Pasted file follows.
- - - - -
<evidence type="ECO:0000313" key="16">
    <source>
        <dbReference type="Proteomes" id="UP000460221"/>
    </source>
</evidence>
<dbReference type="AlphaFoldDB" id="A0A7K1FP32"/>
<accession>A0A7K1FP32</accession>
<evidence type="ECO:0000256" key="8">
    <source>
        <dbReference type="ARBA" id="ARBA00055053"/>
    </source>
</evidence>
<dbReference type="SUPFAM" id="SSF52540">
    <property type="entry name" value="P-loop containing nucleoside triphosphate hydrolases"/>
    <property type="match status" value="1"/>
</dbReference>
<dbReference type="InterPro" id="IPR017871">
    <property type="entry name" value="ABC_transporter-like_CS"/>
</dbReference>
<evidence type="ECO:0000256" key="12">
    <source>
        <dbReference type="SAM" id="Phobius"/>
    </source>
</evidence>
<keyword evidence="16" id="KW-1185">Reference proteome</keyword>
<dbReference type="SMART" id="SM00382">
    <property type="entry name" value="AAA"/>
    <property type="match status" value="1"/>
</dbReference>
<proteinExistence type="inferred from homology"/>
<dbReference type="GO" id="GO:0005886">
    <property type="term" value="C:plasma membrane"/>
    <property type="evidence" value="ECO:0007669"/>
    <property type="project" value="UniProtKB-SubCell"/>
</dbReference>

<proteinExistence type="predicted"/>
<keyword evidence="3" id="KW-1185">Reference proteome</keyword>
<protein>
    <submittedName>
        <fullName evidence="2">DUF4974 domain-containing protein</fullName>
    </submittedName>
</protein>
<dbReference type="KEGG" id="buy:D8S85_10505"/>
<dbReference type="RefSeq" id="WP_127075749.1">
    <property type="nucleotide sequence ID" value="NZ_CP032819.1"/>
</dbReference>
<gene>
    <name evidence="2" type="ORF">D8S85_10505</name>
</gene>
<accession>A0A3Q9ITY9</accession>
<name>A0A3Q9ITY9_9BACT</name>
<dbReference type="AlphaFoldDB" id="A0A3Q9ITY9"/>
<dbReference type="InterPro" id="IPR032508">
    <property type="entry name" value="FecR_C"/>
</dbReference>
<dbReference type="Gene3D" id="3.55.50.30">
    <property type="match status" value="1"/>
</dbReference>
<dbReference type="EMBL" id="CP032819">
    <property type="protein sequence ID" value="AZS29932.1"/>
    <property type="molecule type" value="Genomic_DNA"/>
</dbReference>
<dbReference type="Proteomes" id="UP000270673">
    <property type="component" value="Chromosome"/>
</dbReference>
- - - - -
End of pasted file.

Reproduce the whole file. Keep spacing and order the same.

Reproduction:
<evidence type="ECO:0000313" key="16">
    <source>
        <dbReference type="Proteomes" id="UP000460221"/>
    </source>
</evidence>
<dbReference type="AlphaFoldDB" id="A0A7K1FP32"/>
<accession>A0A7K1FP32</accession>
<evidence type="ECO:0000256" key="8">
    <source>
        <dbReference type="ARBA" id="ARBA00055053"/>
    </source>
</evidence>
<dbReference type="SUPFAM" id="SSF52540">
    <property type="entry name" value="P-loop containing nucleoside triphosphate hydrolases"/>
    <property type="match status" value="1"/>
</dbReference>
<dbReference type="InterPro" id="IPR017871">
    <property type="entry name" value="ABC_transporter-like_CS"/>
</dbReference>
<evidence type="ECO:0000256" key="12">
    <source>
        <dbReference type="SAM" id="Phobius"/>
    </source>
</evidence>
<keyword evidence="16" id="KW-1185">Reference proteome</keyword>
<dbReference type="SMART" id="SM00382">
    <property type="entry name" value="AAA"/>
    <property type="match status" value="1"/>
</dbReference>
<proteinExistence type="inferred from homology"/>
<dbReference type="GO" id="GO:0005886">
    <property type="term" value="C:plasma membrane"/>
    <property type="evidence" value="ECO:0007669"/>
    <property type="project" value="UniProtKB-SubCell"/>
</dbReference>

<proteinExistence type="predicted"/>
<keyword evidence="3" id="KW-1185">Reference proteome</keyword>
<protein>
    <submittedName>
        <fullName evidence="2">DUF4974 domain-containing protein</fullName>
    </submittedName>
</protein>
<dbReference type="KEGG" id="buy:D8S85_10505"/>
<dbReference type="RefSeq" id="WP_127075749.1">
    <property type="nucleotide sequence ID" value="NZ_CP032819.1"/>
</dbReference>
<gene>
    <name evidence="2" type="ORF">D8S85_10505</name>
</gene>
<accession>A0A3Q9ITY9</accession>
<name>A0A3Q9ITY9_9BACT</name>
<dbReference type="AlphaFoldDB" id="A0A3Q9ITY9"/>
<dbReference type="InterPro" id="IPR032508">
    <property type="entry name" value="FecR_C"/>
</dbReference>
<dbReference type="Gene3D" id="3.55.50.30">
    <property type="match status" value="1"/>
</dbReference>
<dbReference type="EMBL" id="CP032819">
    <property type="protein sequence ID" value="AZS29932.1"/>
    <property type="molecule type" value="Genomic_DNA"/>
</dbReference>
<dbReference type="Proteomes" id="UP000270673">
    <property type="component" value="Chromosome"/>
</dbReference>